They shall beat their swords into ploughshares,
and their spears into pruning-hooks;
nation shall not lift up sword against nation,
neither shall they learn war any more.
Peacemaking lies at the heart of the biblical story, and remains a central Christian vocation, yet conflict remains inevitable. Our work is to examine the challenges to peace and wellbeing today and to offer alternative approaches to violence.
Peacemaking a Christian Vocation
Jesus called us to be peacemakers, both in terms of preventing bloodshed as well as building constructive links with God, ourselves and other people.
In 2006 the Methodist and United Reformed Churches produced a report titled ‘Peacemaking: A Christian vocation’. This explores a Christian perspective on peace and conflict in the context of new challenges facing us today.
You can order a copy of ‘Peacemaking: A Christian Vocation’ free by emailing Liz Millard. (We ask that you cover the cost of postage)
A global movement seeks to introduce a ban on the possession and use of nuclear weapons. Secretary of State, William Hague, tells Church leaders that the government remains committed to working towards a world without nuclear weapons but then acts against one of the most promising initiatives.
Nuclear Ban Treaty
Throughout 2017 the United Nations is holding negotiations to create a legal framework for the prohibition and elimination of nuclear weapons. Our churches have long held the position that nuclear weapons are ‘a critical moral issue of our time’ and therefore we welcome this treaty and have produced a briefing for you about the negotiations, why the treaty is needed, and what you can do to take action towards banning nuclear weapons – forever.
The Baptist Union of Great Britain, the Methodist Church and United Reformed Church have been outspoken in their opposition to a replacement of the Trident nuclear submarines. Renewal of Trident is incompatible with the UK’s desire to encourage global nuclear non-proliferation.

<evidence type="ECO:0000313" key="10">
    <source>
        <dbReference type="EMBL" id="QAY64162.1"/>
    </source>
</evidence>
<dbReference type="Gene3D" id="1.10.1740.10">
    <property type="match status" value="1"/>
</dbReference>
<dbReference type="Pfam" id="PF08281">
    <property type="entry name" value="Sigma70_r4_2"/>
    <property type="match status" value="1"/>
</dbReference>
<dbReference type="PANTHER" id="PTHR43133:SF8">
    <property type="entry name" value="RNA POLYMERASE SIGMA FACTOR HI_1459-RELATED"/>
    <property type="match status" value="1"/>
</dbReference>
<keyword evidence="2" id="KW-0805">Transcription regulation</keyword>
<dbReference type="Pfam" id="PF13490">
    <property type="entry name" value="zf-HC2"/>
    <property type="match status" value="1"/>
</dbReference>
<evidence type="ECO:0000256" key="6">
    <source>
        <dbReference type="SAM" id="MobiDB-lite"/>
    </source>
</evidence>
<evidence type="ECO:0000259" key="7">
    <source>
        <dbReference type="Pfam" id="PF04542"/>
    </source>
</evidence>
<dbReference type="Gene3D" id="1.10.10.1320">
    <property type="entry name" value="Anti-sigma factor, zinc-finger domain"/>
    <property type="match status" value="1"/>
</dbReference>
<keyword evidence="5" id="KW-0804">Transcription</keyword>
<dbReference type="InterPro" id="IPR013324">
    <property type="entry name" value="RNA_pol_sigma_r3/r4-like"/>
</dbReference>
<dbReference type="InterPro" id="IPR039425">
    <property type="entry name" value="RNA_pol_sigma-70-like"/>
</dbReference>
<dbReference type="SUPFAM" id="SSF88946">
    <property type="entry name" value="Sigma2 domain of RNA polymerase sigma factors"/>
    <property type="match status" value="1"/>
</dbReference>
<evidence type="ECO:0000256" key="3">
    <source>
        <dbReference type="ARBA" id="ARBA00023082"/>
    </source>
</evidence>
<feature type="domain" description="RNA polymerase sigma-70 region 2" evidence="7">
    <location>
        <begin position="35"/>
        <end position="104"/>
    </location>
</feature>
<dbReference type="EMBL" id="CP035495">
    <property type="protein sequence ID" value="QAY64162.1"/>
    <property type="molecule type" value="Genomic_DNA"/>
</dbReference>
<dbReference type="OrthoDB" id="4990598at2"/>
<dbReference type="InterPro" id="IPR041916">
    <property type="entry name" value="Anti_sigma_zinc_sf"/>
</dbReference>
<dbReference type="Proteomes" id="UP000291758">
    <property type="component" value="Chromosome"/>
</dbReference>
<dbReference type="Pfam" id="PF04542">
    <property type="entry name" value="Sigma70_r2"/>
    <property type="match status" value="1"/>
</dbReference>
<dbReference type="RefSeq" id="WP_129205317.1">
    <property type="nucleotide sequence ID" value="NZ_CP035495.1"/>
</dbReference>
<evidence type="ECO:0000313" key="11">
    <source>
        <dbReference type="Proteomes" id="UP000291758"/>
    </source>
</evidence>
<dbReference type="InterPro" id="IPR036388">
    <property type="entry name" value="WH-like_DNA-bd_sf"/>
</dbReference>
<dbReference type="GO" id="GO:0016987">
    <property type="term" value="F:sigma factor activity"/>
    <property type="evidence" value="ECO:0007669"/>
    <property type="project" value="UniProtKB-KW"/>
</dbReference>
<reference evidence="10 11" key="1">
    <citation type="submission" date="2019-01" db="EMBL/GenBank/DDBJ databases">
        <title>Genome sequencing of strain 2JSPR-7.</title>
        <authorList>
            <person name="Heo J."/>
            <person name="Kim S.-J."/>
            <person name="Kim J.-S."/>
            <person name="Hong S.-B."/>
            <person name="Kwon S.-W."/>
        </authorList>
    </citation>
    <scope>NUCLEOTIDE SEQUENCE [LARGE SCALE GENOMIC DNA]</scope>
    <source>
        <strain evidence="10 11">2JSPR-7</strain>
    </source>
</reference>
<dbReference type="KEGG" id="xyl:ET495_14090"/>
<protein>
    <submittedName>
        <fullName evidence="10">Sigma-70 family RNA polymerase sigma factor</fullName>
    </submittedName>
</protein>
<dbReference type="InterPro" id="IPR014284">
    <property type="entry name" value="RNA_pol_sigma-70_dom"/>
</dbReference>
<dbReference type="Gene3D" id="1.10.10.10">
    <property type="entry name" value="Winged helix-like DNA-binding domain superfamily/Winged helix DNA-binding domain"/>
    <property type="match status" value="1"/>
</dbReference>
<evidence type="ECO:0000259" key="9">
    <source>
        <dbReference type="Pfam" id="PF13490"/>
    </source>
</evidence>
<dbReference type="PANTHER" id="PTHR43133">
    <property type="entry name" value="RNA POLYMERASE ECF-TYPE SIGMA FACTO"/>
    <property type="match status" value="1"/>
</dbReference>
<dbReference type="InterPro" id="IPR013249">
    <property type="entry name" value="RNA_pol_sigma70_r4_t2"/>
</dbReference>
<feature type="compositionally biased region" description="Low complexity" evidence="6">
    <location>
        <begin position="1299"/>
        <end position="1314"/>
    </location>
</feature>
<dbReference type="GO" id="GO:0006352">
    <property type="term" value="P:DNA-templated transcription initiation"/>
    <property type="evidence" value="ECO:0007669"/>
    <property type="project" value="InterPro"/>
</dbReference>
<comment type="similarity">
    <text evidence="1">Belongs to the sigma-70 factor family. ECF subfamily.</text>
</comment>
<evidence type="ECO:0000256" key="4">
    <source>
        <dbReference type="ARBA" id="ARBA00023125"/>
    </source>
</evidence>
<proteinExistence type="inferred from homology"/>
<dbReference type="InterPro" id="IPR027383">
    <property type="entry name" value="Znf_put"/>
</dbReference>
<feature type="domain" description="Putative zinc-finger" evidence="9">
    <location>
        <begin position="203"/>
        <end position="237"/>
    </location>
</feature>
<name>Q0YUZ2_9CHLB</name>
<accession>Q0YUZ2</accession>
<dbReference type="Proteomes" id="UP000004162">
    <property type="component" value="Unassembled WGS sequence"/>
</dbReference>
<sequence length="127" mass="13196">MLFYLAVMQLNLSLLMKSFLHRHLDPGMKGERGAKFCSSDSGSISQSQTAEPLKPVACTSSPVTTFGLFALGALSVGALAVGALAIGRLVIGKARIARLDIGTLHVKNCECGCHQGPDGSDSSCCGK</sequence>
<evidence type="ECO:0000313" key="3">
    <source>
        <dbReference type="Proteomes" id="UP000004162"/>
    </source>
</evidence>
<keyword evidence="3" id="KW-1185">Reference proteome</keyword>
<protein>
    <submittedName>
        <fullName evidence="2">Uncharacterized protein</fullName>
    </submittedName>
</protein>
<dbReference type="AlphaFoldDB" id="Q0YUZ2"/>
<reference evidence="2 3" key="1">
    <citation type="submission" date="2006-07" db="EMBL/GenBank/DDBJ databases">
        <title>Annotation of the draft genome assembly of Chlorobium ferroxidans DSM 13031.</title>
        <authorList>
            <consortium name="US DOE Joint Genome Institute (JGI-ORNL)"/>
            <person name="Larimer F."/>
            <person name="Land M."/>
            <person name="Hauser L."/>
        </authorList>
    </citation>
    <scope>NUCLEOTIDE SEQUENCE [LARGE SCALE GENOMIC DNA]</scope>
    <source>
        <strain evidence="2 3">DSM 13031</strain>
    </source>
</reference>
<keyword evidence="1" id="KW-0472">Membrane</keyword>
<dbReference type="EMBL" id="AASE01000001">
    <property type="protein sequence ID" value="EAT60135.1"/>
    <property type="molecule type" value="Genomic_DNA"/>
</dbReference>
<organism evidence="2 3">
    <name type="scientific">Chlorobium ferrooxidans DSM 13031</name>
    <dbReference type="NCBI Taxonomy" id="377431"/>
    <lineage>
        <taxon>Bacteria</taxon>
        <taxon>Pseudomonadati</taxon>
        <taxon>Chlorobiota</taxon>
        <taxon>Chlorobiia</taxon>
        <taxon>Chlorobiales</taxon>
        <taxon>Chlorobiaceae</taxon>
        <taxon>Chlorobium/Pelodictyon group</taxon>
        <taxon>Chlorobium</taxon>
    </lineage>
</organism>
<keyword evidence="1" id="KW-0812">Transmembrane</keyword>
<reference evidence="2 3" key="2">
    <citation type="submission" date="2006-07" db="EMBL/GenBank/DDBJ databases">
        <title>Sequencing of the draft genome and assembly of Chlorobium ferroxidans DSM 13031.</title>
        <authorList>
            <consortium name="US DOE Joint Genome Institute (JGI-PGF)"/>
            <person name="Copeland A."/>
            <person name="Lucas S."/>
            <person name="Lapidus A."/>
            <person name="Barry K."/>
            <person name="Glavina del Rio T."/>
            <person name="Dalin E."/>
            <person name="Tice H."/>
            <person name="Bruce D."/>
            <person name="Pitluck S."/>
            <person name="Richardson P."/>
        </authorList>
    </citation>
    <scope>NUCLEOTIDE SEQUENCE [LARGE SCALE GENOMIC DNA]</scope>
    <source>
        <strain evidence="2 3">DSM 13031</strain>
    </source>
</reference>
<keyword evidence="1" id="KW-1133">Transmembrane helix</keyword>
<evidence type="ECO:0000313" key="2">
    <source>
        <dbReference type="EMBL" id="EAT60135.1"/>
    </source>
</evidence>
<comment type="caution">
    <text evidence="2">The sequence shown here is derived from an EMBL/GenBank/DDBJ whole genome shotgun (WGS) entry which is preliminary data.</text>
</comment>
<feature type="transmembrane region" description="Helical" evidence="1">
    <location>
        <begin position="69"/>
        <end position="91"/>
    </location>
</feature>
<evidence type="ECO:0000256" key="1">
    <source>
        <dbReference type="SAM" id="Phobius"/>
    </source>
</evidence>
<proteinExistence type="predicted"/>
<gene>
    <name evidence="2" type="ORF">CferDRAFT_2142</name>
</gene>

Trident is likely to cost the UK a staggering £3.7 billion per year over the next 15 years. In addition to moral and ethical concerns, there are also serious economic arguments against renewing it. Trident is a large drain on our budget with very little to show for it.
Consequently we would all be…
Unmanned aerial vehicles – drones – have been a hot topic in the news since 2012/13. These cost-efficient combat machines are changing the nature of warfare and potentially the dynamics of international relations.
The CIA is using drones to carry out targeted killings in contravention of conventional interpretations of international law. This is setting a dangerous new precedent.
We have investigated the possibility that the ready availability of drones makes recourse to military intervention more likely, their use for targeted killings, their implications under international law, and the ethics of increased automation in the use of technology.
The central bodies of the Methodist Church and United Reformed Church have passed resolutions calling on the Government to state its position on the legality the use of drones for targeted killings. You can see our Churches’ Submission of Evidence to UK Defence Committee (.pdf version here) here published 25 March 2014.
Peacemaking Sunday is held each year on the nearest Sunday to the United Nations International Day of Peace on 21 September. We encourage Churches and individuals to celebrate Peacemaking Sunday.
Fellowship of Reconciliation – Peacemaking Sunday 2017
In 2017 the Peacemaking Sunday resource was created by the Fellowship of Reconciliation. The resource can be found here.
When I needed a neighbour: refugees and sanctuary –
Peacemaking Sunday, 18 September 2016
The theme for the 2016 resource was solidarity with refugees. The focus of our prayers on Peacemaking Sunday were for the success of meetings held by the UN and world leaders on refugees and migrants. We also prayed for our churches to continue to express concern for and act in solidarity with refugees. The resource was compiled and prepared by JPIT member David Bradwell, Co-ordinator of Scottish Faiths Action for Refugees.